The jaw joint is a little like the knee: It has a disc in the middle and then two bony structures that articulate together to open and close the jaw. But, with all that talking and eating, the jaw joint is used more than the knee. Between 5 and 12 percent of people develop temporomandibular joint and muscle disorders that can bring on joint pain and headache, requiring medication to manage pain. The main treatment is an anti-inflammatory drug, but 30 percent of patients don’t respond to it and are left with few options.
Despite being relatively common, there isn’t much known about this joint and its problems — scientists don’t know the root cause of the disorders, lack biomarkers to show the progression of the disease and don’t even have a good animal model with which to study it. “Compared to knee joint research, we’re about 20 years behind,” Associate Professor Jianfu Chen said.
That’s one reason why Chen and University Professor and Associate Dean of Research Yang Chai PhD ’91, DDS ’96 are teaming up to lead a new Center for TMD Collaborative for IMproving PAtient-Centered Translational Research (IMPACT) to translate research and improve patient outcomes. They are the principal investigators for a new grant from the National Institutes of Health to create the center.
Much of the researchers’ work has centered on craniofacial tissue regeneration, and they will bring that approach to the larger consortium, which will include researchers from University of California – San Francisco and University of Calfiornia – Davis as well as patient advocates. The hope, Chai said, is not only to provide better prevention and diagnosis, but also to “develop some alternative treatments that can really help to alleviate the pain and suffering these patients have and restore their function.”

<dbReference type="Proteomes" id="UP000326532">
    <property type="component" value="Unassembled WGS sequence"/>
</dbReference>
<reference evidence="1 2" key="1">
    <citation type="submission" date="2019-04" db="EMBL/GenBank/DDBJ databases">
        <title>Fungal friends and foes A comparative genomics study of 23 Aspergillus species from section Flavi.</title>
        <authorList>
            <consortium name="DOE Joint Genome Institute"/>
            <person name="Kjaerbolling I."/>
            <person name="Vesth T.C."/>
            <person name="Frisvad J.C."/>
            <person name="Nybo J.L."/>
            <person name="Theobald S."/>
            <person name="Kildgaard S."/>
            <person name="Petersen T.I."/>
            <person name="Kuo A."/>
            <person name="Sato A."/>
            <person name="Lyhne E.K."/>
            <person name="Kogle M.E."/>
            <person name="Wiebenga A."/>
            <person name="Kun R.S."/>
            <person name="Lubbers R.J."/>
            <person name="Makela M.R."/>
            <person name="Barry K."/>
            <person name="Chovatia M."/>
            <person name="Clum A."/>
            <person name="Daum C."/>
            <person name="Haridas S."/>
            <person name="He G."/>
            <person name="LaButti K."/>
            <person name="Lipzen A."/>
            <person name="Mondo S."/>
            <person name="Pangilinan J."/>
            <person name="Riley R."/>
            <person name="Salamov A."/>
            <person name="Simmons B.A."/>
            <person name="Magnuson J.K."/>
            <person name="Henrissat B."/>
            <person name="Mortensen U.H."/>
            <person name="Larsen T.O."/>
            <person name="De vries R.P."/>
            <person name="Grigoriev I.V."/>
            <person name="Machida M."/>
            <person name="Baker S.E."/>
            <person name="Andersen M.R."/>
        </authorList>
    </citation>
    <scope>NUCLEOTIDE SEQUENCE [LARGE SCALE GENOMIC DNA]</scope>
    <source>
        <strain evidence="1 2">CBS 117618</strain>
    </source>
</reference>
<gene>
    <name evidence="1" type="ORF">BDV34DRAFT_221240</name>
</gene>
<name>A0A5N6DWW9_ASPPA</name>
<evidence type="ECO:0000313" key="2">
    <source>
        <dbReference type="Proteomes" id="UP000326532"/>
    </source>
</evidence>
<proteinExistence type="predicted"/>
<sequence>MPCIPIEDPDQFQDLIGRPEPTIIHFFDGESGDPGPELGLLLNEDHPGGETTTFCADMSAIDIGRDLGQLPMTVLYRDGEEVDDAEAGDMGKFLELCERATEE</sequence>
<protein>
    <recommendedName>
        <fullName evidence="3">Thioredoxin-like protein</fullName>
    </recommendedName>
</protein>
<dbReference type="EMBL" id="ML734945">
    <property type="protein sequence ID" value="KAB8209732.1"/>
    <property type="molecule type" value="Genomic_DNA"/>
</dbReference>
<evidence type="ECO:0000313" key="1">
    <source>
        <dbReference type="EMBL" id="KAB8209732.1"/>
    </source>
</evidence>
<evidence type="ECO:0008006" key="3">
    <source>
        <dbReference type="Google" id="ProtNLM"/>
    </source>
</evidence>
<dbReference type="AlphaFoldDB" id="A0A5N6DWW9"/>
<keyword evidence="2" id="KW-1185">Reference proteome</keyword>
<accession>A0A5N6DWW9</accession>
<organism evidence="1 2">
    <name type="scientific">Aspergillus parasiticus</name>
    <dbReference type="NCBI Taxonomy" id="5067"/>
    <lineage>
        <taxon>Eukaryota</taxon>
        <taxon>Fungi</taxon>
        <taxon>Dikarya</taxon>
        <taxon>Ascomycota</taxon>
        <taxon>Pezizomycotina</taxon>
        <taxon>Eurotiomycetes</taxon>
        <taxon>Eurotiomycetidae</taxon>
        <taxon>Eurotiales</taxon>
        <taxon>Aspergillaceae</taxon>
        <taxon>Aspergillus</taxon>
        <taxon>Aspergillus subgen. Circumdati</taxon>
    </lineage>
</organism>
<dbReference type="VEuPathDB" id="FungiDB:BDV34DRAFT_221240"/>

Making a Real Difference
The approach is similar to C-DOCTOR, an interdisciplinary center for the clinical translation of innovative regenerative technologies to replace dental, oral and craniofacial tissues or organs.
Chai outlined some immediate goals: to survey clinicians and patients to find out the challenging unmet clinical needs and whether a biomarker could tell more about the way the disorder was progressing or a particular treatment for dysfunction of the temporomandibular joint. Then the team will bring people together to do research and develop products to improve the diagnosis and treatment for patients with TMJ.
It’s an opportunity to bring together resources already at USC, Chen said. “Historically, USC has a strong clinical program in studying the pain in the TMJ disorder — led by Professor Glenn Clark. We also have some basic research in TMD and related studies, but we haven’t been able to put it in together,” he says. “I think it’s exciting and a really good opportunity to have a center like this.”
The new grant covers the one year, from September 2023 until September 2024 — enough time to build momentum and bring all the experts together, so we can move and compete for the next stage, Chai said. “It’s such an understudied area where we can make a real difference.”
Author: Katharine Gammon
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